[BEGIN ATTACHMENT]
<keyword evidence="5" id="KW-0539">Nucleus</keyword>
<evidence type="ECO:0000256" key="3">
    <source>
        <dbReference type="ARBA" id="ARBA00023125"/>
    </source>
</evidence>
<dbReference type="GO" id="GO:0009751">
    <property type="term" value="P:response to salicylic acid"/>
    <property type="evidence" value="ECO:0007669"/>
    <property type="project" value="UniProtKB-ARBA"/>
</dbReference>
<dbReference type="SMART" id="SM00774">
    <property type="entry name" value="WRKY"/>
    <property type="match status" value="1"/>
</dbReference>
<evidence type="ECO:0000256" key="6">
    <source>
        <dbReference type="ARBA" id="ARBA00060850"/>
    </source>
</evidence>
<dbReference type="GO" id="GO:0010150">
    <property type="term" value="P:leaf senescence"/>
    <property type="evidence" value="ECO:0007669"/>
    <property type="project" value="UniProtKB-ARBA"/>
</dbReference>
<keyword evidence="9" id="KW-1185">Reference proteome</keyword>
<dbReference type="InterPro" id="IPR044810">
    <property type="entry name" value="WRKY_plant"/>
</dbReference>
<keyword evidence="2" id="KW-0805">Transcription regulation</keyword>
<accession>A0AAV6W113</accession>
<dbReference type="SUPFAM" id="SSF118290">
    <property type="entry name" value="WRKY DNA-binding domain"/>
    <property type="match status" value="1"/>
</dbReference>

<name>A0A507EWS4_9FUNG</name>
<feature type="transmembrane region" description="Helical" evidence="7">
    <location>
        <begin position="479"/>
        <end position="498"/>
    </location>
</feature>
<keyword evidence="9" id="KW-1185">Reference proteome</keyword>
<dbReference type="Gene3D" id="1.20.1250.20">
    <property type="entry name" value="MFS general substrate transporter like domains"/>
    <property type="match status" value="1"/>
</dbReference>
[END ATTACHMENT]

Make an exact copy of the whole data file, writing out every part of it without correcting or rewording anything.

<keyword evidence="5" id="KW-0539">Nucleus</keyword>
<evidence type="ECO:0000256" key="3">
    <source>
        <dbReference type="ARBA" id="ARBA00023125"/>
    </source>
</evidence>
<dbReference type="GO" id="GO:0009751">
    <property type="term" value="P:response to salicylic acid"/>
    <property type="evidence" value="ECO:0007669"/>
    <property type="project" value="UniProtKB-ARBA"/>
</dbReference>
<dbReference type="SMART" id="SM00774">
    <property type="entry name" value="WRKY"/>
    <property type="match status" value="1"/>
</dbReference>
<evidence type="ECO:0000256" key="6">
    <source>
        <dbReference type="ARBA" id="ARBA00060850"/>
    </source>
</evidence>
<dbReference type="GO" id="GO:0010150">
    <property type="term" value="P:leaf senescence"/>
    <property type="evidence" value="ECO:0007669"/>
    <property type="project" value="UniProtKB-ARBA"/>
</dbReference>
<keyword evidence="9" id="KW-1185">Reference proteome</keyword>
<dbReference type="InterPro" id="IPR044810">
    <property type="entry name" value="WRKY_plant"/>
</dbReference>
<keyword evidence="2" id="KW-0805">Transcription regulation</keyword>
<accession>A0AAV6W113</accession>
<dbReference type="SUPFAM" id="SSF118290">
    <property type="entry name" value="WRKY DNA-binding domain"/>
    <property type="match status" value="1"/>
</dbReference>

<name>A0A507EWS4_9FUNG</name>
<feature type="transmembrane region" description="Helical" evidence="7">
    <location>
        <begin position="479"/>
        <end position="498"/>
    </location>
</feature>
<keyword evidence="9" id="KW-1185">Reference proteome</keyword>
<dbReference type="Gene3D" id="1.20.1250.20">
    <property type="entry name" value="MFS general substrate transporter like domains"/>
    <property type="match status" value="1"/>
</dbReference>